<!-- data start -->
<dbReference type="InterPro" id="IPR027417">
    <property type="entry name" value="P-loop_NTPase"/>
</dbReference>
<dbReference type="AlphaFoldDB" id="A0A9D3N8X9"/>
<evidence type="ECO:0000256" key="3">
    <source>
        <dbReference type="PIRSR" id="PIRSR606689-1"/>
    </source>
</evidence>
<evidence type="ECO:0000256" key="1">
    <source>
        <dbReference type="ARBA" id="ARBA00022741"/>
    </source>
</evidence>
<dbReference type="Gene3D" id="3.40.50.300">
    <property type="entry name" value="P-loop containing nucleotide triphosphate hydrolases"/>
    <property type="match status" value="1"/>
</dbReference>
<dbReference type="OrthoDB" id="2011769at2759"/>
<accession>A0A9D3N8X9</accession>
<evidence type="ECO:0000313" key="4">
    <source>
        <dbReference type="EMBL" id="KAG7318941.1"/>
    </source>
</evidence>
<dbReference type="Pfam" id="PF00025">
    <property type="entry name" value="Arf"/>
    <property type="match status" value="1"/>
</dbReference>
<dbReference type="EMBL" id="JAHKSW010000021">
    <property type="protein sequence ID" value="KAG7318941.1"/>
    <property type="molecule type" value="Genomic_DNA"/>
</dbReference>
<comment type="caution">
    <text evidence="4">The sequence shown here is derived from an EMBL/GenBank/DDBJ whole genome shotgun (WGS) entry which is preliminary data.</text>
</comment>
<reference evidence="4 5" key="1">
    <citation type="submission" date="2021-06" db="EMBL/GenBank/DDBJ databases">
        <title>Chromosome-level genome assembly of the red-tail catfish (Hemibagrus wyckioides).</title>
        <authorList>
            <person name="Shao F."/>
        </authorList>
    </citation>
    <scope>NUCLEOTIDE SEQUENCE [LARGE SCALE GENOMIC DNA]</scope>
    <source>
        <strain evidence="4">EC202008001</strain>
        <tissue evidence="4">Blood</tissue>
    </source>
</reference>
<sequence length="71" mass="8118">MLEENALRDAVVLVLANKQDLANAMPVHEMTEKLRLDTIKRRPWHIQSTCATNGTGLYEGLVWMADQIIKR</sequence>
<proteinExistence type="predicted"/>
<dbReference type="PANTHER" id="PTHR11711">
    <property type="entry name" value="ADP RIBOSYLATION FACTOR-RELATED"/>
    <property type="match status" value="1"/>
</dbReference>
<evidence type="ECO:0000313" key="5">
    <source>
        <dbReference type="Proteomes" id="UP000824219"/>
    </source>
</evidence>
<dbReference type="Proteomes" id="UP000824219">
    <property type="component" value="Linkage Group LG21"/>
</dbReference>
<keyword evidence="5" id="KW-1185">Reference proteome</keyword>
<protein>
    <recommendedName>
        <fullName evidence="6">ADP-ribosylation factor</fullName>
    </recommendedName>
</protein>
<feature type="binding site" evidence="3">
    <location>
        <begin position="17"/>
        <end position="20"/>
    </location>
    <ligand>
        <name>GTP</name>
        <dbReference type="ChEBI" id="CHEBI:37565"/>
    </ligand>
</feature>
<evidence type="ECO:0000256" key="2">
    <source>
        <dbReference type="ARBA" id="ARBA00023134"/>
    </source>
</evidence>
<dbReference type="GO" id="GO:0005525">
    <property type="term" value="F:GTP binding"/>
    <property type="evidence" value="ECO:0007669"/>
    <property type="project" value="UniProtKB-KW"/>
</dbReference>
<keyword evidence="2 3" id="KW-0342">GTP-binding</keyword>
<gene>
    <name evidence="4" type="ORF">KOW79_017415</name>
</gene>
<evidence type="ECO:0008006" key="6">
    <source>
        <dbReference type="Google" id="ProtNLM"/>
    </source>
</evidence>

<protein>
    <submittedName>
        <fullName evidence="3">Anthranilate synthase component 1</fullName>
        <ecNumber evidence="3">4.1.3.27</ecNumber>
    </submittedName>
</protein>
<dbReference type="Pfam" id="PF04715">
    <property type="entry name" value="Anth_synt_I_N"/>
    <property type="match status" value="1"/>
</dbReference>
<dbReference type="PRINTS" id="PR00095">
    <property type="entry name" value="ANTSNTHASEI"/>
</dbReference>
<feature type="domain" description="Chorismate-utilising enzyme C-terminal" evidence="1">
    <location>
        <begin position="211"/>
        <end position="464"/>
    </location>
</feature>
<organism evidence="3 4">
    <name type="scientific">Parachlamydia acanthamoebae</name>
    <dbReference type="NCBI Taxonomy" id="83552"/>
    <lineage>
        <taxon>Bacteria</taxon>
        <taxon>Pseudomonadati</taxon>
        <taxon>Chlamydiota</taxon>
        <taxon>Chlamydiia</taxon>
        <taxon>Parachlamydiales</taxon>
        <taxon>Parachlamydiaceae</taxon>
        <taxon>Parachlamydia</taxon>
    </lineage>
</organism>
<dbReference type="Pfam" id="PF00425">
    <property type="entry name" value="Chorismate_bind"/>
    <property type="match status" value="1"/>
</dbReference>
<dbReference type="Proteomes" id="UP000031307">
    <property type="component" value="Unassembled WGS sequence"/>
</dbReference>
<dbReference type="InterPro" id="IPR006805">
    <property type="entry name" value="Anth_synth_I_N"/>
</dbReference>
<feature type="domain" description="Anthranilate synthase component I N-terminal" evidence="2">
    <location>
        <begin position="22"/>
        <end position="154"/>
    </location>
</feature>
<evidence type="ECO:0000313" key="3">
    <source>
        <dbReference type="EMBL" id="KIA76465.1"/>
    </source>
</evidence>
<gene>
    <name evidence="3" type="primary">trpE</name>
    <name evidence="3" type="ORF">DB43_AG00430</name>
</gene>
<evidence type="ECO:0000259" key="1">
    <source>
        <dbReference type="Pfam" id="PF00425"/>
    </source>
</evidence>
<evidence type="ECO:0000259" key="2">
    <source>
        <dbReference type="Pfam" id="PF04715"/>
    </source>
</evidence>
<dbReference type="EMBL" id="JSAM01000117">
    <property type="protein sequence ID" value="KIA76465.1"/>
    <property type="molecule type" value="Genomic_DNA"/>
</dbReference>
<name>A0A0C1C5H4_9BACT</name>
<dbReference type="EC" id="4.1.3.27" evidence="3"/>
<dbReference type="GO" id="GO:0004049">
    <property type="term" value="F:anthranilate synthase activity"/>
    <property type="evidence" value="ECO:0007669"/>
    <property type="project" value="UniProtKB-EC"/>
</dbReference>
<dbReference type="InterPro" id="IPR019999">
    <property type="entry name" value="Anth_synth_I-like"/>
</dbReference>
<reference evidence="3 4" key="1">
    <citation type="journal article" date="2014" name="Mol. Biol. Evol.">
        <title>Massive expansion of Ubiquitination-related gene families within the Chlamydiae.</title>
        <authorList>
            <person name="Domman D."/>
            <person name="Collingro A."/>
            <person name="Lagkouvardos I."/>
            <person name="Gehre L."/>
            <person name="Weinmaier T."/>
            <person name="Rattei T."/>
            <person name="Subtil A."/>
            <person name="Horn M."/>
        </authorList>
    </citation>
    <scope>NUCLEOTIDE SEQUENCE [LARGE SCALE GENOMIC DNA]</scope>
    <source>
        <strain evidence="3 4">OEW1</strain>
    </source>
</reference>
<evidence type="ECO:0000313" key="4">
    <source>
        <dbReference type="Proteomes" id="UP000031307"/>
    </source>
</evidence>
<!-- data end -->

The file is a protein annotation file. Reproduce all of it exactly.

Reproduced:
<dbReference type="InterPro" id="IPR027417">
    <property type="entry name" value="P-loop_NTPase"/>
</dbReference>
<dbReference type="AlphaFoldDB" id="A0A9D3N8X9"/>
<evidence type="ECO:0000256" key="3">
    <source>
        <dbReference type="PIRSR" id="PIRSR606689-1"/>
    </source>
</evidence>
<evidence type="ECO:0000256" key="1">
    <source>
        <dbReference type="ARBA" id="ARBA00022741"/>
    </source>
</evidence>
<dbReference type="Gene3D" id="3.40.50.300">
    <property type="entry name" value="P-loop containing nucleotide triphosphate hydrolases"/>
    <property type="match status" value="1"/>
</dbReference>
<dbReference type="OrthoDB" id="2011769at2759"/>
<accession>A0A9D3N8X9</accession>
<evidence type="ECO:0000313" key="4">
    <source>
        <dbReference type="EMBL" id="KAG7318941.1"/>
    </source>
</evidence>
<dbReference type="Pfam" id="PF00025">
    <property type="entry name" value="Arf"/>
    <property type="match status" value="1"/>
</dbReference>
<dbReference type="EMBL" id="JAHKSW010000021">
    <property type="protein sequence ID" value="KAG7318941.1"/>
    <property type="molecule type" value="Genomic_DNA"/>
</dbReference>
<comment type="caution">
    <text evidence="4">The sequence shown here is derived from an EMBL/GenBank/DDBJ whole genome shotgun (WGS) entry which is preliminary data.</text>
</comment>
<reference evidence="4 5" key="1">
    <citation type="submission" date="2021-06" db="EMBL/GenBank/DDBJ databases">
        <title>Chromosome-level genome assembly of the red-tail catfish (Hemibagrus wyckioides).</title>
        <authorList>
            <person name="Shao F."/>
        </authorList>
    </citation>
    <scope>NUCLEOTIDE SEQUENCE [LARGE SCALE GENOMIC DNA]</scope>
    <source>
        <strain evidence="4">EC202008001</strain>
        <tissue evidence="4">Blood</tissue>
    </source>
</reference>
<sequence length="71" mass="8118">MLEENALRDAVVLVLANKQDLANAMPVHEMTEKLRLDTIKRRPWHIQSTCATNGTGLYEGLVWMADQIIKR</sequence>
<proteinExistence type="predicted"/>
<dbReference type="PANTHER" id="PTHR11711">
    <property type="entry name" value="ADP RIBOSYLATION FACTOR-RELATED"/>
    <property type="match status" value="1"/>
</dbReference>
<evidence type="ECO:0000313" key="5">
    <source>
        <dbReference type="Proteomes" id="UP000824219"/>
    </source>
</evidence>
<dbReference type="Proteomes" id="UP000824219">
    <property type="component" value="Linkage Group LG21"/>
</dbReference>
<keyword evidence="5" id="KW-1185">Reference proteome</keyword>
<protein>
    <recommendedName>
        <fullName evidence="6">ADP-ribosylation factor</fullName>
    </recommendedName>
</protein>
<feature type="binding site" evidence="3">
    <location>
        <begin position="17"/>
        <end position="20"/>
    </location>
    <ligand>
        <name>GTP</name>
        <dbReference type="ChEBI" id="CHEBI:37565"/>
    </ligand>
</feature>
<evidence type="ECO:0000256" key="2">
    <source>
        <dbReference type="ARBA" id="ARBA00023134"/>
    </source>
</evidence>
<dbReference type="GO" id="GO:0005525">
    <property type="term" value="F:GTP binding"/>
    <property type="evidence" value="ECO:0007669"/>
    <property type="project" value="UniProtKB-KW"/>
</dbReference>
<keyword evidence="2 3" id="KW-0342">GTP-binding</keyword>
<gene>
    <name evidence="4" type="ORF">KOW79_017415</name>
</gene>
<evidence type="ECO:0008006" key="6">
    <source>
        <dbReference type="Google" id="ProtNLM"/>
    </source>
</evidence>

<protein>
    <submittedName>
        <fullName evidence="3">Anthranilate synthase component 1</fullName>
        <ecNumber evidence="3">4.1.3.27</ecNumber>
    </submittedName>
</protein>
<dbReference type="Pfam" id="PF04715">
    <property type="entry name" value="Anth_synt_I_N"/>
    <property type="match status" value="1"/>
</dbReference>
<dbReference type="PRINTS" id="PR00095">
    <property type="entry name" value="ANTSNTHASEI"/>
</dbReference>
<feature type="domain" description="Chorismate-utilising enzyme C-terminal" evidence="1">
    <location>
        <begin position="211"/>
        <end position="464"/>
    </location>
</feature>
<organism evidence="3 4">
    <name type="scientific">Parachlamydia acanthamoebae</name>
    <dbReference type="NCBI Taxonomy" id="83552"/>
    <lineage>
        <taxon>Bacteria</taxon>
        <taxon>Pseudomonadati</taxon>
        <taxon>Chlamydiota</taxon>
        <taxon>Chlamydiia</taxon>
        <taxon>Parachlamydiales</taxon>
        <taxon>Parachlamydiaceae</taxon>
        <taxon>Parachlamydia</taxon>
    </lineage>
</organism>
<dbReference type="Pfam" id="PF00425">
    <property type="entry name" value="Chorismate_bind"/>
    <property type="match status" value="1"/>
</dbReference>
<dbReference type="Proteomes" id="UP000031307">
    <property type="component" value="Unassembled WGS sequence"/>
</dbReference>
<dbReference type="InterPro" id="IPR006805">
    <property type="entry name" value="Anth_synth_I_N"/>
</dbReference>
<feature type="domain" description="Anthranilate synthase component I N-terminal" evidence="2">
    <location>
        <begin position="22"/>
        <end position="154"/>
    </location>
</feature>
<evidence type="ECO:0000313" key="3">
    <source>
        <dbReference type="EMBL" id="KIA76465.1"/>
    </source>
</evidence>
<gene>
    <name evidence="3" type="primary">trpE</name>
    <name evidence="3" type="ORF">DB43_AG00430</name>
</gene>
<evidence type="ECO:0000259" key="1">
    <source>
        <dbReference type="Pfam" id="PF00425"/>
    </source>
</evidence>
<evidence type="ECO:0000259" key="2">
    <source>
        <dbReference type="Pfam" id="PF04715"/>
    </source>
</evidence>
<dbReference type="EMBL" id="JSAM01000117">
    <property type="protein sequence ID" value="KIA76465.1"/>
    <property type="molecule type" value="Genomic_DNA"/>
</dbReference>
<name>A0A0C1C5H4_9BACT</name>
<dbReference type="EC" id="4.1.3.27" evidence="3"/>
<dbReference type="GO" id="GO:0004049">
    <property type="term" value="F:anthranilate synthase activity"/>
    <property type="evidence" value="ECO:0007669"/>
    <property type="project" value="UniProtKB-EC"/>
</dbReference>
<dbReference type="InterPro" id="IPR019999">
    <property type="entry name" value="Anth_synth_I-like"/>
</dbReference>
<reference evidence="3 4" key="1">
    <citation type="journal article" date="2014" name="Mol. Biol. Evol.">
        <title>Massive expansion of Ubiquitination-related gene families within the Chlamydiae.</title>
        <authorList>
            <person name="Domman D."/>
            <person name="Collingro A."/>
            <person name="Lagkouvardos I."/>
            <person name="Gehre L."/>
            <person name="Weinmaier T."/>
            <person name="Rattei T."/>
            <person name="Subtil A."/>
            <person name="Horn M."/>
        </authorList>
    </citation>
    <scope>NUCLEOTIDE SEQUENCE [LARGE SCALE GENOMIC DNA]</scope>
    <source>
        <strain evidence="3 4">OEW1</strain>
    </source>
</reference>
<evidence type="ECO:0000313" key="4">
    <source>
        <dbReference type="Proteomes" id="UP000031307"/>
    </source>
</evidence>